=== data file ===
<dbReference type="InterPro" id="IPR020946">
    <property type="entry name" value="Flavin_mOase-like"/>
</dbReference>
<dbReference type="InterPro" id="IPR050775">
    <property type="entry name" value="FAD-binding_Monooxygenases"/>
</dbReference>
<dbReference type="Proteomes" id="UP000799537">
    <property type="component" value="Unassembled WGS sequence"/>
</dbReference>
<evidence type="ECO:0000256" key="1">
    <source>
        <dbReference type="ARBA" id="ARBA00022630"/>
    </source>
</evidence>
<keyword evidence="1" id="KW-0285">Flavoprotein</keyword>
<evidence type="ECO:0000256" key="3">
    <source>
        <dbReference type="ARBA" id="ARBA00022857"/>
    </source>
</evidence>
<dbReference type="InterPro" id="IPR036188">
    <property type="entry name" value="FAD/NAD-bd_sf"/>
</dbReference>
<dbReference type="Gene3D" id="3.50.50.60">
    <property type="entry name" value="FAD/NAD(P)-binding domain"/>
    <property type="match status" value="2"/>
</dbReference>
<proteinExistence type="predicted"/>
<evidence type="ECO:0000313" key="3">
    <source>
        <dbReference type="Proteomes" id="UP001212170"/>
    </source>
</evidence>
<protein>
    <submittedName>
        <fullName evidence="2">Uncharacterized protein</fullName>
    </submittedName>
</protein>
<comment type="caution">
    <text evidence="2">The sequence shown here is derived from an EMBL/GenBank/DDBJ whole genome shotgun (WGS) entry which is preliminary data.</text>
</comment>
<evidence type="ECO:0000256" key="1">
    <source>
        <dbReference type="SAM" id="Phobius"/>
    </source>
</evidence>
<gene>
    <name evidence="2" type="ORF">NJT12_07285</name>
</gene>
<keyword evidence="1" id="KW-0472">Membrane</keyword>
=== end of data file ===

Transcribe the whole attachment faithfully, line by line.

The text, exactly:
<dbReference type="InterPro" id="IPR020946">
    <property type="entry name" value="Flavin_mOase-like"/>
</dbReference>
<dbReference type="InterPro" id="IPR050775">
    <property type="entry name" value="FAD-binding_Monooxygenases"/>
</dbReference>
<dbReference type="Proteomes" id="UP000799537">
    <property type="component" value="Unassembled WGS sequence"/>
</dbReference>
<evidence type="ECO:0000256" key="1">
    <source>
        <dbReference type="ARBA" id="ARBA00022630"/>
    </source>
</evidence>
<keyword evidence="1" id="KW-0285">Flavoprotein</keyword>
<evidence type="ECO:0000256" key="3">
    <source>
        <dbReference type="ARBA" id="ARBA00022857"/>
    </source>
</evidence>
<dbReference type="InterPro" id="IPR036188">
    <property type="entry name" value="FAD/NAD-bd_sf"/>
</dbReference>
<dbReference type="Gene3D" id="3.50.50.60">
    <property type="entry name" value="FAD/NAD(P)-binding domain"/>
    <property type="match status" value="2"/>
</dbReference>
<proteinExistence type="predicted"/>
<evidence type="ECO:0000313" key="3">
    <source>
        <dbReference type="Proteomes" id="UP001212170"/>
    </source>
</evidence>
<protein>
    <submittedName>
        <fullName evidence="2">Uncharacterized protein</fullName>
    </submittedName>
</protein>
<comment type="caution">
    <text evidence="2">The sequence shown here is derived from an EMBL/GenBank/DDBJ whole genome shotgun (WGS) entry which is preliminary data.</text>
</comment>
<evidence type="ECO:0000256" key="1">
    <source>
        <dbReference type="SAM" id="Phobius"/>
    </source>
</evidence>
<gene>
    <name evidence="2" type="ORF">NJT12_07285</name>
</gene>
<keyword evidence="1" id="KW-0472">Membrane</keyword>